At root in Copper is the question who’s going to run New York? Who will have power? What will the future look like? “It really was tribalistic back then,” explains Kelly. “In 1776 they wrote that all men were created equal. Except for you guys and you guys. But the insane radical notion of democracy is being fought out on the streets in this show 75 years later.”
In this season of Copper the fight takes us to Tammany Hall. The Irish were a huge part of that story. “In the last season we learned most of the characters were Irish but the famine was not mentioned! That’s incredible because the Five Points was the bastard creation of the potato famine. This year we address the Irish back-story more. As well as the issues that shaped and created this world.”
Tammany for all its sins was a force for amazing good in society, Kelly argues. “It was institution on a large scale level to deal with the needs wants and desires of impoverished immigrants. Most of our taken for granted social legislation originated in Tammany Hall. Whether it was eight hour work days or child labor laws.”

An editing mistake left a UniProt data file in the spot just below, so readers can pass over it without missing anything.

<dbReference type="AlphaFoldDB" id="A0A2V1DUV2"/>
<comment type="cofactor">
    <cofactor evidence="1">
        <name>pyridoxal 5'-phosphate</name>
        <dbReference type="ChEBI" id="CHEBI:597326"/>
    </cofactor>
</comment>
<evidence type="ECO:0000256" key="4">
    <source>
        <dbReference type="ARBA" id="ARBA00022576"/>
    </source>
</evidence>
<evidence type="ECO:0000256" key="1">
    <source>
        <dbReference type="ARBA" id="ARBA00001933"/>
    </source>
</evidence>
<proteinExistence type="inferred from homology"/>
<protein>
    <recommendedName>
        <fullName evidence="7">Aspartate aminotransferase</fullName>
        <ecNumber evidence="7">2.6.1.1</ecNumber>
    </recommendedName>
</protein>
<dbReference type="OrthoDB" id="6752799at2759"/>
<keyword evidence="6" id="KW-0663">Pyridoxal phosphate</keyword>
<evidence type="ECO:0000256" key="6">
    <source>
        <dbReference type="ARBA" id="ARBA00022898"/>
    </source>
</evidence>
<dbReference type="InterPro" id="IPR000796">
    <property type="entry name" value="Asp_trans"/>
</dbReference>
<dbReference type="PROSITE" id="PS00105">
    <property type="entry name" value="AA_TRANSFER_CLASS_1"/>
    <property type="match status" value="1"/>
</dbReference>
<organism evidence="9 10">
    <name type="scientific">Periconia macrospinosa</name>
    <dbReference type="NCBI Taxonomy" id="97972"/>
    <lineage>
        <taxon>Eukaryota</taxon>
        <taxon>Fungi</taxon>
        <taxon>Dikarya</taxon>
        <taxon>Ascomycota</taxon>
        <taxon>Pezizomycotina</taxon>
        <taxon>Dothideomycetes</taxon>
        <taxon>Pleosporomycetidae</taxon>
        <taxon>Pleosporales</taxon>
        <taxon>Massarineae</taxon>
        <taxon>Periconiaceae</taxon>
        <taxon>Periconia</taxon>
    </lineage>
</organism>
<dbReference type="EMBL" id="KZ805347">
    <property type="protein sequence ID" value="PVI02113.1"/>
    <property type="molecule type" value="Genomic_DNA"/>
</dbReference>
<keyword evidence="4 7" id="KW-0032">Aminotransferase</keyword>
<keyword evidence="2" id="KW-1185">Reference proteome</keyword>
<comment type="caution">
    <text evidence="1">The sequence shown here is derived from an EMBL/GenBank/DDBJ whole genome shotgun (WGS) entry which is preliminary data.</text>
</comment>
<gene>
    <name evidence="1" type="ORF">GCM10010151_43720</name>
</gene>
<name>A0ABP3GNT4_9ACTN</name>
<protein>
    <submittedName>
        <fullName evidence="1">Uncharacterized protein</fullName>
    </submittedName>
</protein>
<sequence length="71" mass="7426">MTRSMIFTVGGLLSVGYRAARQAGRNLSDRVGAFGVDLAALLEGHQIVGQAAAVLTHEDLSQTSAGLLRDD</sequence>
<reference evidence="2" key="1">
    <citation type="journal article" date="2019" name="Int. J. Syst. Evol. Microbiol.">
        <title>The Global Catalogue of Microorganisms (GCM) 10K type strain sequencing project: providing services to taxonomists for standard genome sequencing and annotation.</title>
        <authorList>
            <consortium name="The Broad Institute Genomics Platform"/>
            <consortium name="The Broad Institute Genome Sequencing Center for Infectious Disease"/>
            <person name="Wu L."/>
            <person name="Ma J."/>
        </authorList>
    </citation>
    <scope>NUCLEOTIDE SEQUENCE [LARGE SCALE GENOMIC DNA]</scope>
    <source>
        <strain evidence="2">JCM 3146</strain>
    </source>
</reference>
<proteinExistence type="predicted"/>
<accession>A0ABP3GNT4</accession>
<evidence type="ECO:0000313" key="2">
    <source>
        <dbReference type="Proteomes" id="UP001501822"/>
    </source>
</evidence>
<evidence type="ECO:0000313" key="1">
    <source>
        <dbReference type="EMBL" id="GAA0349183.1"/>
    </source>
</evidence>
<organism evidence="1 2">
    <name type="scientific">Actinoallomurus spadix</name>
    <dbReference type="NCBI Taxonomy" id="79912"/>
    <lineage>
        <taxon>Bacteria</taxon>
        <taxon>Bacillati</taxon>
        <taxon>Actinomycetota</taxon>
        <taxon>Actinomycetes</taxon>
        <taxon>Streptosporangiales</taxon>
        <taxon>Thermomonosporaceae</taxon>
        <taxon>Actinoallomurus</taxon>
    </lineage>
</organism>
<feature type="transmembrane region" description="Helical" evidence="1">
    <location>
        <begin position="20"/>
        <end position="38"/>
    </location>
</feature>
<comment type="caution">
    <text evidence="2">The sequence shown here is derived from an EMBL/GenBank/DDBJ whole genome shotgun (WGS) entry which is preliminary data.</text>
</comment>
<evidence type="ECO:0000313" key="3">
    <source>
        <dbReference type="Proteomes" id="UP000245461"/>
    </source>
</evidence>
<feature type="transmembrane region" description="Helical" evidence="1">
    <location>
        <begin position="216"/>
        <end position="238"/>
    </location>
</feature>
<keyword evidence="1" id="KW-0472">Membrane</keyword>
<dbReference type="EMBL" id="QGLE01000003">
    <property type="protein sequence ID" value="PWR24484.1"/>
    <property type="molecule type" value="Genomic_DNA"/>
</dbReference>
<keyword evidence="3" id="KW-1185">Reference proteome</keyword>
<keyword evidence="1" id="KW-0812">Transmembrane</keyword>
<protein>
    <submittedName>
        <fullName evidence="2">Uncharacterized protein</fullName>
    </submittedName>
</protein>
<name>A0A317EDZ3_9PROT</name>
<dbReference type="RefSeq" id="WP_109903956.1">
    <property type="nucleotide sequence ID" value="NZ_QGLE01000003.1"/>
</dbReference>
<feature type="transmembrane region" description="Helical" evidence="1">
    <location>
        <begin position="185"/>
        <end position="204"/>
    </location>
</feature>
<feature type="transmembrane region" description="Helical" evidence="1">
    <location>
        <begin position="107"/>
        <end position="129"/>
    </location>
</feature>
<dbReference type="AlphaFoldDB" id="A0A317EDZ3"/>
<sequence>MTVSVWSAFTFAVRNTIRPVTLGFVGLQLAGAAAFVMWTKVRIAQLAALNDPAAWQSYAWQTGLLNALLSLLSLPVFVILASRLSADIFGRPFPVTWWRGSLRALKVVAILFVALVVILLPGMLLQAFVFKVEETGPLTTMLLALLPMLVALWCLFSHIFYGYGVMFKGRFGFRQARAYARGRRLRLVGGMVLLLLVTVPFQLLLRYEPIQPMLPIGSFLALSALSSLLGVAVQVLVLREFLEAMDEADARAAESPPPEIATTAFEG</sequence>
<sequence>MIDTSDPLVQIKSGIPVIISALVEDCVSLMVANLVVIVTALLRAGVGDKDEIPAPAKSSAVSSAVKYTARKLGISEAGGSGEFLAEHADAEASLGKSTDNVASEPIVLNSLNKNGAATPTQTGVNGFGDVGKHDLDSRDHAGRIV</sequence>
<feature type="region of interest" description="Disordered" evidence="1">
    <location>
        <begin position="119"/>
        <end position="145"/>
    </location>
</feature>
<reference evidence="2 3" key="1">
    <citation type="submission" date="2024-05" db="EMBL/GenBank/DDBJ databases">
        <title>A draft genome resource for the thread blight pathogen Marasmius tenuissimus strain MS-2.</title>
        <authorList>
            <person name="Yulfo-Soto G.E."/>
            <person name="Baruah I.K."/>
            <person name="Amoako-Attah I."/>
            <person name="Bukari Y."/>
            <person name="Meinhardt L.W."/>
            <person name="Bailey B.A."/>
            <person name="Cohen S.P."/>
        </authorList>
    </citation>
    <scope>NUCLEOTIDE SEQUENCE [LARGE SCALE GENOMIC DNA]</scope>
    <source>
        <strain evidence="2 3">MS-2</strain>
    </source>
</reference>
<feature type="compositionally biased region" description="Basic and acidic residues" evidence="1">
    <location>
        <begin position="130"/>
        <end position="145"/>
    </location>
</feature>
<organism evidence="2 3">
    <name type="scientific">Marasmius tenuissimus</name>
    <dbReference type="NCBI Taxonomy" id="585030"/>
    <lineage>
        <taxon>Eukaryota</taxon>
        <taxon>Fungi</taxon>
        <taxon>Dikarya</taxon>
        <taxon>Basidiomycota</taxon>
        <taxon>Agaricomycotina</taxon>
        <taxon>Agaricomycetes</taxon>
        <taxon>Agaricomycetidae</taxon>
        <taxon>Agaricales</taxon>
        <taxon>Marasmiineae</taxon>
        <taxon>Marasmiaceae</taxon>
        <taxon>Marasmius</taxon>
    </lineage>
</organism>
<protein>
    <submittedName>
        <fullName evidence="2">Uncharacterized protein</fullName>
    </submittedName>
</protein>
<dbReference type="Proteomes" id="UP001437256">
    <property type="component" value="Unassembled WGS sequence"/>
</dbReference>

In particular Tammany used to fight and win for the underdog. Today the main parties either ignore or fight against the underdog, Kelly feels. Politics is now more of a money game than it ever was.
The questions that play out in Copper are still playing out on New York’s streets. “Manhattan is becoming unrecognizable,” says Kelly. “There’s no middle class left, there’s no working class. It’s a place where people of means are able to live a fun little life.”
So what were the Irish doing then that they’re not doing now? “Sticking together,” Kelly answers. “They had to. They didn’t want to,” he laughs. “Copper’s is a great bit of storytelling. For readers of the Irish Voice it will resonate since its basically telling the story of your readers.”
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